The Phoenix Flyer

Patients should be of aware of treatments other than opioids, lawmakers say

By: - February 7, 2020 12:42 pm

Credit: John Moore/Getty Images

Trying to curtail the opioid epidemic, Florida lawmakers are pushing legislation to require healthcare providers to notify patients about non-opioid treatments for pain management.

A bill in the state House is advancing, with lawmakers approving the legislation Thursday in the Health & Human Services Committee. The bill now heads to the full House for a vote.

Current law requires physicians to notify patients about other treatments for pain when receiving care before prescribing opioids. Health officials want to decrease the number of people who develop opioid dependency and abuse the drug.

The legislation was filed by State Rep. Scott Plakon, a Republican representing parts of Seminole county.

At the Thursday committee meeting, lawmakers made slight changes to the original bill, HB 743, which only applied to non-emergency settings. But the amended language includes emergency situations such as “a patient receiving hospice care services and a patient receiving care for cancer or a terminal condition,” according to the most recent version.

The Florida Phoenix previously reported physicians also must give their patients the informational pamphlet “Alternatives to Opioids,” which was created by the Florida Department of Health.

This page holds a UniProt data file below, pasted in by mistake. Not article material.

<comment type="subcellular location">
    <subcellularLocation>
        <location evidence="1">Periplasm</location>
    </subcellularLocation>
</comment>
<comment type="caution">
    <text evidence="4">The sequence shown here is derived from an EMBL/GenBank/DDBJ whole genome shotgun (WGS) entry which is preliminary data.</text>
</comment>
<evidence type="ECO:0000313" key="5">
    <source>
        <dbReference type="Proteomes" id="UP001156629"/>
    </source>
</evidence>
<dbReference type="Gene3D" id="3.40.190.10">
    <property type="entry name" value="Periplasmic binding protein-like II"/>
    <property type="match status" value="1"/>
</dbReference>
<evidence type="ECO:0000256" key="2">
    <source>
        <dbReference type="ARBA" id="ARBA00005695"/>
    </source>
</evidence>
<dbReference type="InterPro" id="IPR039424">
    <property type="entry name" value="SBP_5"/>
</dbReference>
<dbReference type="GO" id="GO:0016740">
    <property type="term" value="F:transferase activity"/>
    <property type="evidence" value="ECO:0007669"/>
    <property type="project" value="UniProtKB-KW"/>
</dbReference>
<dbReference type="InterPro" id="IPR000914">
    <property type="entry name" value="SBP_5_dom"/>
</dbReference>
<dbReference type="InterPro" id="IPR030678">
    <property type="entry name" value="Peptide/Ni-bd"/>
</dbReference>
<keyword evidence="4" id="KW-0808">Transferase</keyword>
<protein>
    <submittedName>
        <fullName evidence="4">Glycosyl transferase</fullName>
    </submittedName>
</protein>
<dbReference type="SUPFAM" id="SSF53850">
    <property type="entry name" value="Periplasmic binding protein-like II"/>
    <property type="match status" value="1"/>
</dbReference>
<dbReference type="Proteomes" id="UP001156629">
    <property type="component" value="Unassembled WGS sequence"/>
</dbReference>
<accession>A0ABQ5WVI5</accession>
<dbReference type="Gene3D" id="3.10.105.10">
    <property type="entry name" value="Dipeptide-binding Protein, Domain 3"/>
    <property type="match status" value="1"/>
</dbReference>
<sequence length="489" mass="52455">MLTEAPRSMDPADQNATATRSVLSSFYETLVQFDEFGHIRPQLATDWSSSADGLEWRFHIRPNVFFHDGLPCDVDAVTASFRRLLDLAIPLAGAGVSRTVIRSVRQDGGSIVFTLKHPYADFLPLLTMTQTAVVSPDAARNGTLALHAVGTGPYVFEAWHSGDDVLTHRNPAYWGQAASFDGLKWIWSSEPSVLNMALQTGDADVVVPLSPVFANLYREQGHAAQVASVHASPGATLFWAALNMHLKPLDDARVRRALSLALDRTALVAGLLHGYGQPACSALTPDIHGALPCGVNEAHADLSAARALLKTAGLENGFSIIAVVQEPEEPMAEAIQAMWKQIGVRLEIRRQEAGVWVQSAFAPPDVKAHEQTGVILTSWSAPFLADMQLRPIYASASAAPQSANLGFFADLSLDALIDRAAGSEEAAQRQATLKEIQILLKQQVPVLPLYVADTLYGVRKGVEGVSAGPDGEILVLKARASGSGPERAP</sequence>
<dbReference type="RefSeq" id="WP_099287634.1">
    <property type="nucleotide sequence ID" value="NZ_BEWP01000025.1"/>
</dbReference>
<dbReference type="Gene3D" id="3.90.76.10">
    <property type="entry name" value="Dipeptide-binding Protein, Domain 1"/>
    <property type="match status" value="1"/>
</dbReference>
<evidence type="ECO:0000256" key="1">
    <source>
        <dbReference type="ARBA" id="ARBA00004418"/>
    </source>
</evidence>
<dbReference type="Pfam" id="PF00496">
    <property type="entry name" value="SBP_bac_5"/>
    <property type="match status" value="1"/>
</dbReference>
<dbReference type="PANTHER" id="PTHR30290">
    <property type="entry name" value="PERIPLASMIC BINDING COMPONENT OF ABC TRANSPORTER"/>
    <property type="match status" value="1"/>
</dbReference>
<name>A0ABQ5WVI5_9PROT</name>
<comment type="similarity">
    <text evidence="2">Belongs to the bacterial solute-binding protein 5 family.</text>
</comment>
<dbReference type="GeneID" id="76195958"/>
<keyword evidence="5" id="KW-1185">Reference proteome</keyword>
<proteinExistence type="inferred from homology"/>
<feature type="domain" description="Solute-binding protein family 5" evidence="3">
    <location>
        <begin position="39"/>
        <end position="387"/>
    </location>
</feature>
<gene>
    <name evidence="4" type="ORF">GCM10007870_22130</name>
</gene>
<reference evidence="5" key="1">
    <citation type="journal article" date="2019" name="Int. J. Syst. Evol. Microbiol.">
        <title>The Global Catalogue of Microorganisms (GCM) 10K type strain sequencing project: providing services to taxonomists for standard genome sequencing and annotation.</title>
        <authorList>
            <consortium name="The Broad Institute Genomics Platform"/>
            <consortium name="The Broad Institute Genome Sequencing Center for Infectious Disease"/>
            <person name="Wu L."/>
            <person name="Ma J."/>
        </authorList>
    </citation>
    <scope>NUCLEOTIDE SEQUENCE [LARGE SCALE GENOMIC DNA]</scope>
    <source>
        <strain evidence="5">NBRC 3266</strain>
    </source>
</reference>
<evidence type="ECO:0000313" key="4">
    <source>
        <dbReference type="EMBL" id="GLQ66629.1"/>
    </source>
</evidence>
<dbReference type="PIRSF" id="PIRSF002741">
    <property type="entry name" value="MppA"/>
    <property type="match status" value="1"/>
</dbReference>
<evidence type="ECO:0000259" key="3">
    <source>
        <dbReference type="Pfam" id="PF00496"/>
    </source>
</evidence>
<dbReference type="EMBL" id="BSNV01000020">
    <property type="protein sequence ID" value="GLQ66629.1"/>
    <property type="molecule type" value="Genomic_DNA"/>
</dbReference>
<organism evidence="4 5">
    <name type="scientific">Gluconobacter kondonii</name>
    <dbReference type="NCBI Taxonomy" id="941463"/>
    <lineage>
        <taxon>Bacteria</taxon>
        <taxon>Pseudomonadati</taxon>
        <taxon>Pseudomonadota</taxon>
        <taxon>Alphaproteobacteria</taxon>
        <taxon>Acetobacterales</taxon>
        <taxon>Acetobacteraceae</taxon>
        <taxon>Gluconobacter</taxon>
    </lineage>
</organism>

Alternative treatment options include: non-opioid medicinal drugs or drug products; interventional procedures or treatments; acupuncture; chiropractic treatments; massage therapy; physical therapy; occupational therapy; or any other appropriate therapy as determined by the health care practitioner.

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Issac Morgan
Issac Morgan

Issac Morgan is a 2009 graduate of Florida A&M University's School of Journalism, and a proud native of Tallahassee. He has covered city council and community events at the Gadsden County Times, worked as a sports news assistant at the Tallahassee Democrat, a communications specialist for the Florida Department of Agriculture and Consumer Services, and as a proofreader at the Florida Law Weekly.

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